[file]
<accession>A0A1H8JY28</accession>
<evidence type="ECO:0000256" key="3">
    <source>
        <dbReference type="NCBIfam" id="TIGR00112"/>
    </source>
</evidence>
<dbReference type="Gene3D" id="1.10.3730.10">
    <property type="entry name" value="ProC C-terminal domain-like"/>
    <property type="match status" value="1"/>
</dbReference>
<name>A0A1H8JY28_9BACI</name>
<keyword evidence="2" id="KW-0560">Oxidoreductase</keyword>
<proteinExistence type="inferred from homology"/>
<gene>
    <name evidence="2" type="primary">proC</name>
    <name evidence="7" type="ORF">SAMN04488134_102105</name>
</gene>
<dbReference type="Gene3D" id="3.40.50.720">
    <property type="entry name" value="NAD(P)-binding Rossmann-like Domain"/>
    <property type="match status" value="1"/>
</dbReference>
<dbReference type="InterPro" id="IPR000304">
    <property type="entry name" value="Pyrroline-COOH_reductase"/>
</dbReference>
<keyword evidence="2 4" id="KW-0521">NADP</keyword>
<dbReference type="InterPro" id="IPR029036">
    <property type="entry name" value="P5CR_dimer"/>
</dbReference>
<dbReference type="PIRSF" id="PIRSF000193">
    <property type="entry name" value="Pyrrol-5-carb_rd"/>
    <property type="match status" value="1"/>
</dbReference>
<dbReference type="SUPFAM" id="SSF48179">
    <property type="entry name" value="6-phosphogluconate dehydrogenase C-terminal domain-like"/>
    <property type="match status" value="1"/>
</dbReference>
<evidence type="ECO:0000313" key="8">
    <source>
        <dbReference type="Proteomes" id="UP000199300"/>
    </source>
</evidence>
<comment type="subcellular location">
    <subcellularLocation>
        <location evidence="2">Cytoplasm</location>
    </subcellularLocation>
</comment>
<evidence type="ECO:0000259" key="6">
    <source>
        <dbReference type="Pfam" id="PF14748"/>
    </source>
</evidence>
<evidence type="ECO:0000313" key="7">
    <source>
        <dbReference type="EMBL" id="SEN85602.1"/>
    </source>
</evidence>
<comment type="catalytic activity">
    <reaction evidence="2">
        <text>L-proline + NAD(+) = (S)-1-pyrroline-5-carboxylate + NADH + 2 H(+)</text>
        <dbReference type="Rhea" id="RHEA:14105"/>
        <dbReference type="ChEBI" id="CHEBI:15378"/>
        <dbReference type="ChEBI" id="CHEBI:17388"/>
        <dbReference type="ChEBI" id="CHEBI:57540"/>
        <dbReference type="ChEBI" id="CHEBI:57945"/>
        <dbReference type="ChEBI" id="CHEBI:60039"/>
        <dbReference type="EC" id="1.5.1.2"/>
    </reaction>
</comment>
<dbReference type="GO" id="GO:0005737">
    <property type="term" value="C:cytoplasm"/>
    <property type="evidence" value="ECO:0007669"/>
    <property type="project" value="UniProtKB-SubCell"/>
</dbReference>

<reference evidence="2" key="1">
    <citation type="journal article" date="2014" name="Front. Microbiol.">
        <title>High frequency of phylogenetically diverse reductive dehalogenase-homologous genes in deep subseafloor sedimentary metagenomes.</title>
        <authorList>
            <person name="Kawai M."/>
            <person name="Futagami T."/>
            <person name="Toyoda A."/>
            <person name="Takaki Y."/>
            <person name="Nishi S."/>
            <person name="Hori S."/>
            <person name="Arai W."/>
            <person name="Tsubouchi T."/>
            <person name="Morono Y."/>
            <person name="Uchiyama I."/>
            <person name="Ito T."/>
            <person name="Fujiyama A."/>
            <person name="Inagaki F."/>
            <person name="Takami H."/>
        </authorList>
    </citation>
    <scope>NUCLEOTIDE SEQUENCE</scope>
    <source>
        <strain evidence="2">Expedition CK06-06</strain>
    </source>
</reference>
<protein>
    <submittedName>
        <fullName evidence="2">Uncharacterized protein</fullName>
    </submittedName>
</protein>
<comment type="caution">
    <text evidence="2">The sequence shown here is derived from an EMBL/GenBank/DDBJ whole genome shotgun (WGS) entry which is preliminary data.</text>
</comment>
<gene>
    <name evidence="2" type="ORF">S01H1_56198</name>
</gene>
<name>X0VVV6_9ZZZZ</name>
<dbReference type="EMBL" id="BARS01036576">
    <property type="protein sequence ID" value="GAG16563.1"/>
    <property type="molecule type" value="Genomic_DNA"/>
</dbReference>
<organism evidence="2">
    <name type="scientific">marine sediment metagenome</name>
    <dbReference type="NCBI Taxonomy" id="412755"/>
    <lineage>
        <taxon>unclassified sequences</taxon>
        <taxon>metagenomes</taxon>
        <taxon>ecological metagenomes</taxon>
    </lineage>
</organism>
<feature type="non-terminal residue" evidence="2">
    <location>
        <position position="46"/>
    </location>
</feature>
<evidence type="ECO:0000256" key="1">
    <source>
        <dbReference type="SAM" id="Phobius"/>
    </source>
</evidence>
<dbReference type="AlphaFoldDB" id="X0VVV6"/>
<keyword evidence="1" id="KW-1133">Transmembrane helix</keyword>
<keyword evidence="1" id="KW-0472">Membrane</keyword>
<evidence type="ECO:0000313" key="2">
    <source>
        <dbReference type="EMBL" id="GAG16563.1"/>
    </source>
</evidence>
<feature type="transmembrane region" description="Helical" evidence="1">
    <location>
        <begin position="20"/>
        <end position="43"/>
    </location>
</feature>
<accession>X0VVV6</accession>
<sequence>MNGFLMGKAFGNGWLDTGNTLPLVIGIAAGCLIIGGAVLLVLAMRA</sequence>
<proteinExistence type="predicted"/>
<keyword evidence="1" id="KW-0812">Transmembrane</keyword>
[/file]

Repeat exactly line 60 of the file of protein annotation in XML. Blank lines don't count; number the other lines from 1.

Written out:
        <dbReference type="Rhea" id="RHEA:14105"/>